There’s a lot of attention paid these days to personal metrics. I’m talking about the practice of recording the numbers of our daily lives and measuring progress towards our goals by examining those numbers. Diet and exercise are probably the most common metrics people measure: maybe we’re counting calories towards a desired weight loss. We might be tracking miles biked or run in preparation for a race or just to beat last year’s record.
There’re apps for all kinds of metric tracking now, from fitness to calorie counters to custom-made spreadsheets. We have access to unprecedented ways to record and track “how’re we’re doing,” and the Getting Things Done (GTD) crowd is coming up with dozens of new ways every day, it seems. Of course, paper and pen works great for some folks, too.
As writers, the goal we’re often most concerned with is measuring word count (for some of us, page count, especially when we’re editing). Still others may set aside time — 10 minutes of writing a day, 10 hours a week, etc. There are endless possibilities, and I find myself setting different goals based on the work I’m trying to get done. A busy day? Then I promise myself a half-hour to write, any word count is acceptable as long as I’m focused for that half-hour on telling the best story I can. Maybe my goal for the day is to strengthen the voice in 3 chapters. I gleefully check it off my daily to-do list even if my Scrivener project doesn’t show a big net-change in overall word count.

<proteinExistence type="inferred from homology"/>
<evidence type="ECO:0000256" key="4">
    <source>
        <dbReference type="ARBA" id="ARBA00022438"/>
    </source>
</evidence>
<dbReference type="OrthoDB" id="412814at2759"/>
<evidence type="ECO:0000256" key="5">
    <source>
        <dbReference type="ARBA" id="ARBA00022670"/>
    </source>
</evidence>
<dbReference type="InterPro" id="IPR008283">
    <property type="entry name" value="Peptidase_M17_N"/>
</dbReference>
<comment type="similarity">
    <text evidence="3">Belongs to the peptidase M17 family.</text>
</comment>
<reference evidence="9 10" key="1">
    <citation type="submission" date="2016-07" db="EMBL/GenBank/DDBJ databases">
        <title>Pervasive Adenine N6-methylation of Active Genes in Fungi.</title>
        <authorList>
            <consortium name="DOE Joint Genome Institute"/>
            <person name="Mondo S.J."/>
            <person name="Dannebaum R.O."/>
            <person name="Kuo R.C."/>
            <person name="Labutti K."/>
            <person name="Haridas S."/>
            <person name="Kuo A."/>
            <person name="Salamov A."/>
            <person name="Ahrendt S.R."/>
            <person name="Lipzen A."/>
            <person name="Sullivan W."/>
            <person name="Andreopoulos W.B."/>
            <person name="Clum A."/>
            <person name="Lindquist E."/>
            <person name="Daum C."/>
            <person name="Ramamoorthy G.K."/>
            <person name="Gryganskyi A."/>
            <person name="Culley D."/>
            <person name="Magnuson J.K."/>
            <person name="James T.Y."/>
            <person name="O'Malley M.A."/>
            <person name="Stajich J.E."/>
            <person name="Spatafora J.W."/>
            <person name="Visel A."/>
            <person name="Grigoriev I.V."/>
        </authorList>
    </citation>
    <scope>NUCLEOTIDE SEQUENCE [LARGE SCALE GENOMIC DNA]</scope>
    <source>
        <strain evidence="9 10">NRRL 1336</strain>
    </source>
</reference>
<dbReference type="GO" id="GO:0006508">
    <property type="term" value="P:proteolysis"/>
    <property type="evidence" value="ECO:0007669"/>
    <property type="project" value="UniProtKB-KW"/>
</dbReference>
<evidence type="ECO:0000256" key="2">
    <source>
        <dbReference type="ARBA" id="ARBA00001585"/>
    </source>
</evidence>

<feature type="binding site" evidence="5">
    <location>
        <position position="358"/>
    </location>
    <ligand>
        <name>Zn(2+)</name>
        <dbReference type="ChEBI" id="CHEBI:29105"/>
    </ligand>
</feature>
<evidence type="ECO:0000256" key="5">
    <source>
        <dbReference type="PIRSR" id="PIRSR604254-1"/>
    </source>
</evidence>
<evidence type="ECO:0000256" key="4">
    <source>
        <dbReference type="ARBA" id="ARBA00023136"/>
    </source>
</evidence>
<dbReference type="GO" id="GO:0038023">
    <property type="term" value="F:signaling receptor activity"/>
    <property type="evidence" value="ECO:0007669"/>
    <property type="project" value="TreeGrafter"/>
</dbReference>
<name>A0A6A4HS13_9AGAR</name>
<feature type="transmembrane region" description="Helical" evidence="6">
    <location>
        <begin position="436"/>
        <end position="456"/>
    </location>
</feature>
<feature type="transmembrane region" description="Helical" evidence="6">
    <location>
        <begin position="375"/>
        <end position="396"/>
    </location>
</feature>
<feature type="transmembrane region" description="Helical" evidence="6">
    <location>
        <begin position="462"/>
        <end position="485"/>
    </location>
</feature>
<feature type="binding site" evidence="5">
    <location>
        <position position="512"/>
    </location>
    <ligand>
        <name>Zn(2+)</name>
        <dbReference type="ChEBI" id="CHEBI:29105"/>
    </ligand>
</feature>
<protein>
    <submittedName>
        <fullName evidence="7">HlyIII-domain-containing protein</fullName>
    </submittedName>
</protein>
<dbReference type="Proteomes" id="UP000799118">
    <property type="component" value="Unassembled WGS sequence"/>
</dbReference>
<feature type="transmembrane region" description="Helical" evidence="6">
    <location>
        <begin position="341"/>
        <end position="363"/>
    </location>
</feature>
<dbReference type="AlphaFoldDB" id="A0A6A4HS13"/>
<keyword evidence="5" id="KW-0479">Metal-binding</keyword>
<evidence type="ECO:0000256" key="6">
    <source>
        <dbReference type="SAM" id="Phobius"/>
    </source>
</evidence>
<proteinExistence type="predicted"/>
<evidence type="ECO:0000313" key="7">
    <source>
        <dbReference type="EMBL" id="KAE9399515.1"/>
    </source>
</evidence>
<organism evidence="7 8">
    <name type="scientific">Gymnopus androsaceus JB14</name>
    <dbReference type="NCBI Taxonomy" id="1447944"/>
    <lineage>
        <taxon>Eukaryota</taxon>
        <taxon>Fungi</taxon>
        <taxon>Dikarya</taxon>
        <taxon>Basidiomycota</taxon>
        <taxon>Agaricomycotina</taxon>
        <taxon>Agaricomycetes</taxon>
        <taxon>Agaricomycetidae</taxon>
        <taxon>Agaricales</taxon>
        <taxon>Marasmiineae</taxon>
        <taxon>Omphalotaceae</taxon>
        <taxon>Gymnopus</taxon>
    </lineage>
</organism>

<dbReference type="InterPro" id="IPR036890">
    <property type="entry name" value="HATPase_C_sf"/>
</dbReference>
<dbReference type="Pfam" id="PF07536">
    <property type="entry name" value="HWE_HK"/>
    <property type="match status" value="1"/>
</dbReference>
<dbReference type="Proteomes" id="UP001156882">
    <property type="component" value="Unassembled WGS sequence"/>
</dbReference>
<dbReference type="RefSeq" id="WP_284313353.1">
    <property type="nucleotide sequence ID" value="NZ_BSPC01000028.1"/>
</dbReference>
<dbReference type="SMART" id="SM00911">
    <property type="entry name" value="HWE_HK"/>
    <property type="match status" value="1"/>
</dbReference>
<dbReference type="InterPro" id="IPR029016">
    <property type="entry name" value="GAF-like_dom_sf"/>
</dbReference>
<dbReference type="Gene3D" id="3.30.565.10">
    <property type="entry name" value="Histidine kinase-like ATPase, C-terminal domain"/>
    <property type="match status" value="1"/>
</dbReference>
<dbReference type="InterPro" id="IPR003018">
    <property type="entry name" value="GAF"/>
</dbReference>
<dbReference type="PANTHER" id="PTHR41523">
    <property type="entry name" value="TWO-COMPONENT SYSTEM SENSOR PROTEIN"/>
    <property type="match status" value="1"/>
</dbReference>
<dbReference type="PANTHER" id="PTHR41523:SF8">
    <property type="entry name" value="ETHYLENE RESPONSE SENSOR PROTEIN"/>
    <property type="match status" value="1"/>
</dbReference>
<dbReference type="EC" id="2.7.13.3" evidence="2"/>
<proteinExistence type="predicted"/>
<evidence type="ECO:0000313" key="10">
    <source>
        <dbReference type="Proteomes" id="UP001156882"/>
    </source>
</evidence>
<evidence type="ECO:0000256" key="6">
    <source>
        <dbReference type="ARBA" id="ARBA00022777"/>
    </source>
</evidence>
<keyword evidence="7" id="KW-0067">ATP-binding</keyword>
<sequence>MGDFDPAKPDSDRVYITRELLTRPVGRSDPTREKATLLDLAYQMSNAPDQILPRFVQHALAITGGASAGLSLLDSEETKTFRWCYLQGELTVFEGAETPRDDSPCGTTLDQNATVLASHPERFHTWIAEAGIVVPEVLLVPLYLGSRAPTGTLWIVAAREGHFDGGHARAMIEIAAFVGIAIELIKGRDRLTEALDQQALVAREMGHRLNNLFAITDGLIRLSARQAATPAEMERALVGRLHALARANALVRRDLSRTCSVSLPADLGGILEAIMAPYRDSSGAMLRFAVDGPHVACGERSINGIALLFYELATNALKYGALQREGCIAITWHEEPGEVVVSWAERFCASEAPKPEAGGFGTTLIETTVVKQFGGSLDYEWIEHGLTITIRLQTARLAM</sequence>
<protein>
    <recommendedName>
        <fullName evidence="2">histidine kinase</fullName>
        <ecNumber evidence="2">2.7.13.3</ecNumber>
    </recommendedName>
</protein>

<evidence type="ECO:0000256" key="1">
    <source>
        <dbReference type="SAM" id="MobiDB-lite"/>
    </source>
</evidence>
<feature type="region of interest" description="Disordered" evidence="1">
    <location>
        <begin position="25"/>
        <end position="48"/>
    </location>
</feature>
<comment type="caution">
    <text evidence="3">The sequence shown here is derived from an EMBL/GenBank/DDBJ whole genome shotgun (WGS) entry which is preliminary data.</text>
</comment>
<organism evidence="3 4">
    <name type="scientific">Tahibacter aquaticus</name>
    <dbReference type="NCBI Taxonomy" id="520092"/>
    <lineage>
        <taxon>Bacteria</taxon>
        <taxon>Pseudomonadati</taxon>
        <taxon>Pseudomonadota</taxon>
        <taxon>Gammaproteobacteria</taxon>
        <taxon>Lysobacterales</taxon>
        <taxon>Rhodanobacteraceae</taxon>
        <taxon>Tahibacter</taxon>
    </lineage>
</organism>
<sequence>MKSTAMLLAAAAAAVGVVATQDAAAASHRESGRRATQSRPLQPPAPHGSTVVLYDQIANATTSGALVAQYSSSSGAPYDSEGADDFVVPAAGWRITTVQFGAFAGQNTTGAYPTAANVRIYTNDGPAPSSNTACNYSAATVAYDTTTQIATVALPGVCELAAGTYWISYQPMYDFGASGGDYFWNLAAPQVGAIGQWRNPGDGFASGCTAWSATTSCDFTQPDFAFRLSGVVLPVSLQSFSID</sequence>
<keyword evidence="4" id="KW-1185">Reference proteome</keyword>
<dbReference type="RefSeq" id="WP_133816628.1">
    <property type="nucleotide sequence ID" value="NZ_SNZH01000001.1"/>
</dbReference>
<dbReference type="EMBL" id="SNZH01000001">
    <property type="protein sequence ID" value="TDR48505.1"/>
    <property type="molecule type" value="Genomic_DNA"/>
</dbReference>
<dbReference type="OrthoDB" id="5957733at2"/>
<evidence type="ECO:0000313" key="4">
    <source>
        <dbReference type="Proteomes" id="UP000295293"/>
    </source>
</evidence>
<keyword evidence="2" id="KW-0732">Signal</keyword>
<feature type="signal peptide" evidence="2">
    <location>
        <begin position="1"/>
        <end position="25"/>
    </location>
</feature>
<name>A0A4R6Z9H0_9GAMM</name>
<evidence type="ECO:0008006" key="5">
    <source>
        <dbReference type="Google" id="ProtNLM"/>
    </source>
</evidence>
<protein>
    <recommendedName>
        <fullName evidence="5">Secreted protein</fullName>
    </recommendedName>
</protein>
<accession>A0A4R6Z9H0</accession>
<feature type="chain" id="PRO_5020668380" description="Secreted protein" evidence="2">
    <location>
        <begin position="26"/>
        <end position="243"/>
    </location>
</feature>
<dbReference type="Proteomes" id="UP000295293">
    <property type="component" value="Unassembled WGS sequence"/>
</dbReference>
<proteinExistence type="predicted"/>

(So maybe I should call it Work Count?)
I have to admit, I don’t tend to track my writing trends beyond what I need to finish that day, that week, that month. I’m not really a GTD’er. I make a lot of short and mid-range goals (and I’m usually great about nailing them). I’m planning to have this revision draft done on my novel by March, and I’m pretty much on track (holidays, help me…) My friend Jamie Todd Rubin tracks his writing trends in great and glorious detail. Inkpunks’ very own Christie Yant made this groovy spreadsheet so you, too, can see how you’re doing. (And I have it on good authority she’s working on a 2015 edition coming very soon!)
I have long term goals, too, of course. More words nearly every day. More time in the chair on the writing days. Maybe a more thorough examination of my own trends would help me get there faster, but for now, I’m content to inch along.
We’re sidling up to the New Year, and I’m sure many of you are starting to think about your writing goals for 2015. How do you set your goals? How do you track your progress?
What’s your Work Count?